Flowers are the reproductive organs of angiospermic plants. The current consensus opinion among botanists holds that they are necessary to ensure the continued existence of such valuable plants as the apple tree, the rhododendron, the Southern Ironwood, and Heracleum mantegazzianum. For the time being, at least, it seems that flowers are here to stay. It is one thing to admire a row of daisies by the side of the road, however, and quite another to tolerate the deliberate and premeditated arrangement of flowers on the altars of our churches, a custom that strikes at the very roots of the English faith.
There are many reasons for the loyal churchman to be wary of altar flowers. A vase filled with verdant foliage is large enough to hide an even more sinister object from view: a copy of Ritual Notes, perhaps, or the image of the Bishop of Rome. Flowers are also capable of causing discomfort or even physical harm to parishioners; they emit distracting odours and produce a substance called “pollen,” whose primary purpose is to cause death by anaphylactic shock. It is thought that these properties may be related to the carcinogenic qualities of incense, another dangerous substance of botanical origin. Most serious, however, is the potential for the display of flowers to lead English youth astray: the public exhibition of uncovered sexual organs, whatever their species, is sure to undermine the moral standards that we have so carefully instilled in our children.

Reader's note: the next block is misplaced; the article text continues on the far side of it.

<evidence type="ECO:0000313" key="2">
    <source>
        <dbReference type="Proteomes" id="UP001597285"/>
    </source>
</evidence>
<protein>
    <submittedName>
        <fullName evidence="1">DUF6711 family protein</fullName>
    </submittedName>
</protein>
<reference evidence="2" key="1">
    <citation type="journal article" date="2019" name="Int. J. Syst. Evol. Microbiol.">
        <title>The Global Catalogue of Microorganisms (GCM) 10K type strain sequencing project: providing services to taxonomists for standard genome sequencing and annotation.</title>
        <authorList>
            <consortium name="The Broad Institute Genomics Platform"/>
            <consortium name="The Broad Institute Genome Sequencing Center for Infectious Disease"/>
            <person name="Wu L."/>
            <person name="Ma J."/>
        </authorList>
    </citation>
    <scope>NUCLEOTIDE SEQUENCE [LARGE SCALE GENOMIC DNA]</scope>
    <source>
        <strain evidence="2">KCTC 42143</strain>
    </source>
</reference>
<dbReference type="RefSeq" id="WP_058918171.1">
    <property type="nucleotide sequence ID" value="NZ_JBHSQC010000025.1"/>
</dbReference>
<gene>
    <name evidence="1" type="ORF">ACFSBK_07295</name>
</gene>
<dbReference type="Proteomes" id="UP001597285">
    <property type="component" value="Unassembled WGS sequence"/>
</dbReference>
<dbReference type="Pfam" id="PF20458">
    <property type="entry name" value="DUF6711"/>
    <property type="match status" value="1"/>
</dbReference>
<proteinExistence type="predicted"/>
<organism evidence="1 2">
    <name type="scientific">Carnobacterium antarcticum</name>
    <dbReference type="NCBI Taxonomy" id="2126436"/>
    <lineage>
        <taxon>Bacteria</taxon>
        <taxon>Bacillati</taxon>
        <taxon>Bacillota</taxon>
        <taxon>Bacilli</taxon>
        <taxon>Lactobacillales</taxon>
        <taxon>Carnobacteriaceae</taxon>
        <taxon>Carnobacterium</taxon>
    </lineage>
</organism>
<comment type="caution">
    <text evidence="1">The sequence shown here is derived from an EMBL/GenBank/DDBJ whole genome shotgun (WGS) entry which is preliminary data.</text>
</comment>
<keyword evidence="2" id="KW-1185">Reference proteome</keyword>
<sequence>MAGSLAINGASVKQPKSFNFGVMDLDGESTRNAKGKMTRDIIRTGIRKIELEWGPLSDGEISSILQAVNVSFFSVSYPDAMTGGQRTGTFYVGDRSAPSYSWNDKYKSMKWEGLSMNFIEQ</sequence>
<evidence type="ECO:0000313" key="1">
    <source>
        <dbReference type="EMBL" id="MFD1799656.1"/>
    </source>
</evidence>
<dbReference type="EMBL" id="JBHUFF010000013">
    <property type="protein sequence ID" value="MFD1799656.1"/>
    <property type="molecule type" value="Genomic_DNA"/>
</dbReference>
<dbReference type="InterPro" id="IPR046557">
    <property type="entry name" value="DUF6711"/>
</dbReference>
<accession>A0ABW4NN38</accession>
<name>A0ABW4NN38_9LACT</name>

Although loyal churchmen are opposed to the use of flowers as an altar decoration, some experts believe that flowers can licitly be grown on the parish property at a decent distance from the church itself: such flower arrangements, known as “gardens,” are becoming increasingly popular.